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Effective Meetings - part 2

In the last post I discussed what you need to do to increase the chances of a meeting being effective. Here's a recap:

  • Set a goal for the meeting
  • Decide who needs to attend
  • Create an agenda
  • Keep the meeting short (ideally, under 30 minutes).

But we must not become complacent. Now, I’ll discuss what needs to happen during the meeting.


 

1. Getting ready

If you’re the organizer, make sure you have everything you need and ready to go BEFORE the meeting starts. Nobody wants to watch you fiddling around with stuff as the meeting starts. Handouts, hooking up to a screen, audio etc. Oh, and don’t be late.  

If attendees need to come prepared, make any material available in advance. That allows them time to review it. If you’re an attendee, make sure you prepare as well. Nobody wants to go over material that everyone should have read beforehand. It wastes everyone’s time.

If you can’t attend, let the organizer know. I’ve lost count of the times where a meeting is delayed because we don’t know if someone is attending or not.


 

2. Starting the meeting

Start on time. If people are late, that’s their problem. If they turn up late, don’t do long recaps — it’s unfair on the people who were on time. 

Run through the agenda and explain the purpose of the meeting. The topics for discussion (remember, not too many). What decisions do you have to make? Do these things even if the meeting is a one-off. 

If it’s a recurring meeting, start with reviewing the minutes from the previous meeting, then move on to updates for any tasks (or actions). This helps get things done. Few people want to explain to everyone why they didn't follow through with their tasks. Plus, discussing, or mentioning, completed tasks gives everyone a sense of achievement.


 

3. Stay focused

Stick to the agenda, only discuss the topics on the agenda, and don’t be tempted to discuss other things. Make a note of anything else that comes up and set them aside for another meeting. This is often referred to as a Parking Lot. Give someone this as a task — that way the meeting can continue running smoothly. 

Allowing attendees to go ‘off topic’ is okay in moderation. But it can often turn into a pointless discussion dominated by people who love to talk. It’ll waste everyone’s time and you’ll end up having to go over the original agenda in another meeting. 

Decide upfront how much time you want to spend on each agenda item. It’s so easy for time to get away from you and before you know it, the meeting is running over.


 

4. Meeting minutes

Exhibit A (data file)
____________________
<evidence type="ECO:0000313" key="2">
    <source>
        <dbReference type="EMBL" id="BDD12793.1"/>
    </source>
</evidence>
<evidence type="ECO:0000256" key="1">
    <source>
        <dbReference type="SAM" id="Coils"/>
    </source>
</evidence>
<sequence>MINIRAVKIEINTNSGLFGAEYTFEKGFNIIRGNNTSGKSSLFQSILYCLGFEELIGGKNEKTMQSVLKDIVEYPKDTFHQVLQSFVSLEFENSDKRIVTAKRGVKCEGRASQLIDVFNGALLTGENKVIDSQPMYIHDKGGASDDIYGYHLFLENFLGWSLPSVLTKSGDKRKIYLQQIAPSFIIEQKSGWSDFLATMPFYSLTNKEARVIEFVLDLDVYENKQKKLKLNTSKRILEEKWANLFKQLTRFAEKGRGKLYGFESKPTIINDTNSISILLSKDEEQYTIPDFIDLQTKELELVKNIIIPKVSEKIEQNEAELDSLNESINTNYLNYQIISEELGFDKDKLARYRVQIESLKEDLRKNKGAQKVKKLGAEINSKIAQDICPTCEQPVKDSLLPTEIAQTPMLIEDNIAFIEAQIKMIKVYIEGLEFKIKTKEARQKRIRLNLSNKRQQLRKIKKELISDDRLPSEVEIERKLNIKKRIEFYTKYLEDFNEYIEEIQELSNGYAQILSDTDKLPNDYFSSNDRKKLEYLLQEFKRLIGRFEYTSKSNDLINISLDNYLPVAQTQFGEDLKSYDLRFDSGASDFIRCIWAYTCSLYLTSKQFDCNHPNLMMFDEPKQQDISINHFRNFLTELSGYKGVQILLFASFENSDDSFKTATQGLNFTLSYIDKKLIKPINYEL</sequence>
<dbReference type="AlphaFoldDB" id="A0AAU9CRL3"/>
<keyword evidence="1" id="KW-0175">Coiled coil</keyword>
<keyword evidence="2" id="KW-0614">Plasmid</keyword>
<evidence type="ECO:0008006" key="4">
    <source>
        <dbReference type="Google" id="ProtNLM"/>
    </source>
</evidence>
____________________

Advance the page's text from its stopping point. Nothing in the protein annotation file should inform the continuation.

I rarely see this done now. Not sure why. Is it because we believe technology will take care of everything? Do we think our memories are so amazing and precise that we don’t need to take notes. That’s what meeting minutes are. Notes. That’s all. There’s nothing mysterious about them. 

Writing minutes does take time and effort. If you don’t write down what happens in the meeting, if you don’t document the decisions and tasks, then you are wasting time and money. 

Minutes help you close and summarize each topic. I bet everyone has experienced the disagreements over what was discussed. Even immediately after a meeting. Writing it down allows clarification then and there. Minutes are a record of what actually happened in the meeting.

Don’t be tempted to leave them until after the meeting. Our memories are very unreliable. Each attendee will have their own recollection of the meeting. Decisions will be second-guessed at the next meeting, and tasks won’t be completed.


 

5. Meeting tasks

As you go through the agenda, tasks and actions will emerge. Attendees might volunteer to complete a particular task. But often, tasks will need to be assigned to the most appropriate person.

Tasks and actions must be documented within the meeting minutes. This creates accountability and responsibility. If you don’t write them down, it makes managing them almost impossible. They’ll get forgotten. They won’t get completed on time, or at all. Don’t let attendees write down and manage their own tasks – it rarely works. 

The bottom line is this: if you do not document your tasks, your meetings are likely to be a waste of time.


 

6. Ending the meeting

Summarize what’s been discussed. Confirm the tasks and who is responsible for them. Note what topics were added to the Parking Lot. Then confirm the date and time for the next meeting if required.
 

Summary points:

  • Prepare and don’t waste everyone’s time at the start of the meeting
  • Start on time
  • Stay focused and stick to the agenda
  • Take meeting minutes
  • Document tasks and who’s responsible for them

That’s it.


 

In the next part we’ll look at what needs to happen after the meeting.


 

Chris Hudson
Client Services Operations Director at Oracle
An early career in Architecture and construction led to seduction by technology and cyberspace. He's a keen problem solver, change agent, generalist and part-time zymologist. Helping teams improve how they work is his legal high.
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